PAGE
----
Yesterday, on September 27, I published an opinion essay titled, “Bergdahl’s sentence was dismissed but other warriors are still behind bars.” I take full responsibility for the decision to publish this story and knew it would be controversial to do so.
As expected, there was passionate pushback from our readers on Twitter, as well as fellow reporters in the military-defense space. I’m not afraid of a little controversy, but I do expect even our opinion essays to be based on factually accurate information — we owe our readers nothing less. After a few of our readers pointed out inconsistencies, I went back through the story with a fine-toothed comb and found enough errors that I can no longer stand by the essay, and have unpublished it.
I should have edited this story with the same rigor before it was published, not after our readers called attention to my lackluster editing. The subject matter is heavy and deserves more attention to detail. I fell short of what is expected of me as the chief editor.
That being said, you may wonder why I even considered the story in the first place. It’s a fair question, and I’m happy to explain.
As a publication that covers the military and conflict, and does so with a focus on American military service members and veterans, I think it’s necessary to talk about the subjects service members and veterans talk about, oftentimes in hushed tones and ‘just between us…’. Not just the veterans that I or anyone on the staff agrees with, but everyone in the community.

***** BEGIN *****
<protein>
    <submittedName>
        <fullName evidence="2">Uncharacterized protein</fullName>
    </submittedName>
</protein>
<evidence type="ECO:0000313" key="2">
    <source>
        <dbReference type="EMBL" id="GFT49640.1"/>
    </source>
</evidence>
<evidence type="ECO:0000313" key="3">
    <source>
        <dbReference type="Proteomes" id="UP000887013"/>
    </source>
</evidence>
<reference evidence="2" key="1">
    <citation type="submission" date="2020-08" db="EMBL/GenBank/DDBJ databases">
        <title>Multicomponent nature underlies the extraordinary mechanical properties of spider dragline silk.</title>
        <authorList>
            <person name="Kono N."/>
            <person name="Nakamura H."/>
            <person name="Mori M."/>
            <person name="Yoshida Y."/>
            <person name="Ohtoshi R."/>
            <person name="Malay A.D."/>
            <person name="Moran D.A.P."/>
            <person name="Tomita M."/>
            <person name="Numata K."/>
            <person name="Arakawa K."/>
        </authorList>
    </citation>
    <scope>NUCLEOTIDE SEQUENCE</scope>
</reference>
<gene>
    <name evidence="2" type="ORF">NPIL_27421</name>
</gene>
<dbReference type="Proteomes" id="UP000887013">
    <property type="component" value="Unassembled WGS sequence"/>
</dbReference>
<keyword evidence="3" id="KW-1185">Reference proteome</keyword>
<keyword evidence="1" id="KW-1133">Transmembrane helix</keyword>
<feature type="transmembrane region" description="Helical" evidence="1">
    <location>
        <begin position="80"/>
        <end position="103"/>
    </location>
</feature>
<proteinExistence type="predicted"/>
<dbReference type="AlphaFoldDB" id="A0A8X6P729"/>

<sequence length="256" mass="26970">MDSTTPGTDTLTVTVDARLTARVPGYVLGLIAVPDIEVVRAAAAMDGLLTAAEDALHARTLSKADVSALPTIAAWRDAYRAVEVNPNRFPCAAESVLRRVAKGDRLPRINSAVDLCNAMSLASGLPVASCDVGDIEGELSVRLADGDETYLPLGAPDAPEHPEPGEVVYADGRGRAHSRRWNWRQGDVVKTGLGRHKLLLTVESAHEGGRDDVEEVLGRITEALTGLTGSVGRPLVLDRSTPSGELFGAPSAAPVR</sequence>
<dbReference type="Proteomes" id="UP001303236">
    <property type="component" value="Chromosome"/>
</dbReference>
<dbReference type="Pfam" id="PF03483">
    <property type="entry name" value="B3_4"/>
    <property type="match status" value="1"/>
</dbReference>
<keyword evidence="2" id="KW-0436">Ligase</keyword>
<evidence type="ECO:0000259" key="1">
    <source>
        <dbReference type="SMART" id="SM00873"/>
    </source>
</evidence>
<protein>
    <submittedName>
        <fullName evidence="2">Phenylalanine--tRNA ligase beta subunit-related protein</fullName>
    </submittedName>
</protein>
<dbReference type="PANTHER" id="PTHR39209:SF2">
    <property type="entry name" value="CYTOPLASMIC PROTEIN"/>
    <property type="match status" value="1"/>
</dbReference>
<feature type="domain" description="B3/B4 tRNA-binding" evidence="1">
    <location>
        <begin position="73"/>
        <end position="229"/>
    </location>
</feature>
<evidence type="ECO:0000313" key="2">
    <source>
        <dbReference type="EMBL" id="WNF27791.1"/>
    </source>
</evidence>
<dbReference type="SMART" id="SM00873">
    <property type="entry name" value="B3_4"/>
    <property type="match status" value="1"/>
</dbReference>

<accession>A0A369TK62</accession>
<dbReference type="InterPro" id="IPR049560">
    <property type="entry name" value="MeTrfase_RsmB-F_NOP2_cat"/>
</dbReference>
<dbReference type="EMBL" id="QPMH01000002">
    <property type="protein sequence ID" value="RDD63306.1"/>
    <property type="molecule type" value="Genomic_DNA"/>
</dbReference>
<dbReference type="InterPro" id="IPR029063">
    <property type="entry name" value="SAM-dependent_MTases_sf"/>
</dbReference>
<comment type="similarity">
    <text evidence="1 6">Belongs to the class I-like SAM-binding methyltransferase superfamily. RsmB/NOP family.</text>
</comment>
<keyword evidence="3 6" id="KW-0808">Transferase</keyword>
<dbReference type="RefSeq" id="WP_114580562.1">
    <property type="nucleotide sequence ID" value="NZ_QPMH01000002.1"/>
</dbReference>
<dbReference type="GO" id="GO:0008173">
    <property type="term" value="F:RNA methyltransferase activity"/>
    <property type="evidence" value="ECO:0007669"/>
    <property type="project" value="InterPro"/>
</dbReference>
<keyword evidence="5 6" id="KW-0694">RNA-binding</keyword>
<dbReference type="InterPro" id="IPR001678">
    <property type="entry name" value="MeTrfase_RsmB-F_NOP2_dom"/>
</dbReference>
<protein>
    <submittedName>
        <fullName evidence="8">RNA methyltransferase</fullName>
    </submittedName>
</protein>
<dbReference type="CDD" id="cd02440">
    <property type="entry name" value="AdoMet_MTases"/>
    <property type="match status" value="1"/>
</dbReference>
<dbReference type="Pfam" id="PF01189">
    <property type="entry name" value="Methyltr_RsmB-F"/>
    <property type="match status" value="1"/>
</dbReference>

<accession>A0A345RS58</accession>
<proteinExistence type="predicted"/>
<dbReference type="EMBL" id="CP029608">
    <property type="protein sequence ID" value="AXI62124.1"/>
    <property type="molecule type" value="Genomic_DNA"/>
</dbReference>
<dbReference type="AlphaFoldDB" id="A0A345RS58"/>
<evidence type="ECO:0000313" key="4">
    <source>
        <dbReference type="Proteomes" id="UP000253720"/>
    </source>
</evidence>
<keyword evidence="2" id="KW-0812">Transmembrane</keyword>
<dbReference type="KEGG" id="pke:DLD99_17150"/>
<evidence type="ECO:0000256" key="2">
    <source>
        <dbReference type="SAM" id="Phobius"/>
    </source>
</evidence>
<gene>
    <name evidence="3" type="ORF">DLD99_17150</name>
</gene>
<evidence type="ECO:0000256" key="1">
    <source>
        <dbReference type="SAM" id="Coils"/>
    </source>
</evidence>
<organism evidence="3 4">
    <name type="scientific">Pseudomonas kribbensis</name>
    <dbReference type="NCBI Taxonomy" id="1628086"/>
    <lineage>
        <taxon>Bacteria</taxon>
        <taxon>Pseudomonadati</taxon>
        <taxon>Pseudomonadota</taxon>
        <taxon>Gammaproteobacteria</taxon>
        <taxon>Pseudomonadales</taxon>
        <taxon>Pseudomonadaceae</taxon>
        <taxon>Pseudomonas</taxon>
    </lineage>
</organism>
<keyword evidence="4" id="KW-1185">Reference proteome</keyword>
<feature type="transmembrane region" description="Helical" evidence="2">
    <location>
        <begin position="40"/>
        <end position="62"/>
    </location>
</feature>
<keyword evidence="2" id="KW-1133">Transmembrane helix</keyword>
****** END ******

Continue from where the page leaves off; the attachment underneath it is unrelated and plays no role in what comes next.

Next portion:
I felt this opinion essay spoke to a topic I’ve heard talked about in hushed tones for a long time. The ROE is too strict, or they sent us there to kill so that’s what we did, or there’s no such thing as a war crime when war itself is a crime or they aren’t war criminals, they’re just victims of the system. And on and on and on, often much darker and more brutal — not unlike the combat many experience. I don’t have to agree with those sentiments to acknowledge that there is a significant portion of combat veterans who feel or have felt that way. They may not run in your social circles, but they exist.
Because these opinions exist, I felt we shouldn’t shy away from their existence, and if there was an outcry against them, that’s a good thing. At least, that’s where my head was at. Unfortunately, this story wasn’t capable of broaching that topic effectively, because too many of the sentiments were based on false pretenses. I was wrong to publish it.
You can and should expect better from me, personally, as the editor of Task and Purpose. I don’t promise to avoid controversial opinions and essays, or not try to push you out of your comfort zone as a reader. But I do promise to be more rigorous in the editing process and never let a story see the light of day until it has endured the most intense scrutiny our talented staff is capable of.
From the battlefield to the barracks,
Marty Skovlund Jr.
Editor-in-chief, Task & Purpose
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Source link: https://taskandpurpose.com/opinion/letter-from-editor-task-purpose/ by Marty Skovlund Jr. at taskandpurpose.com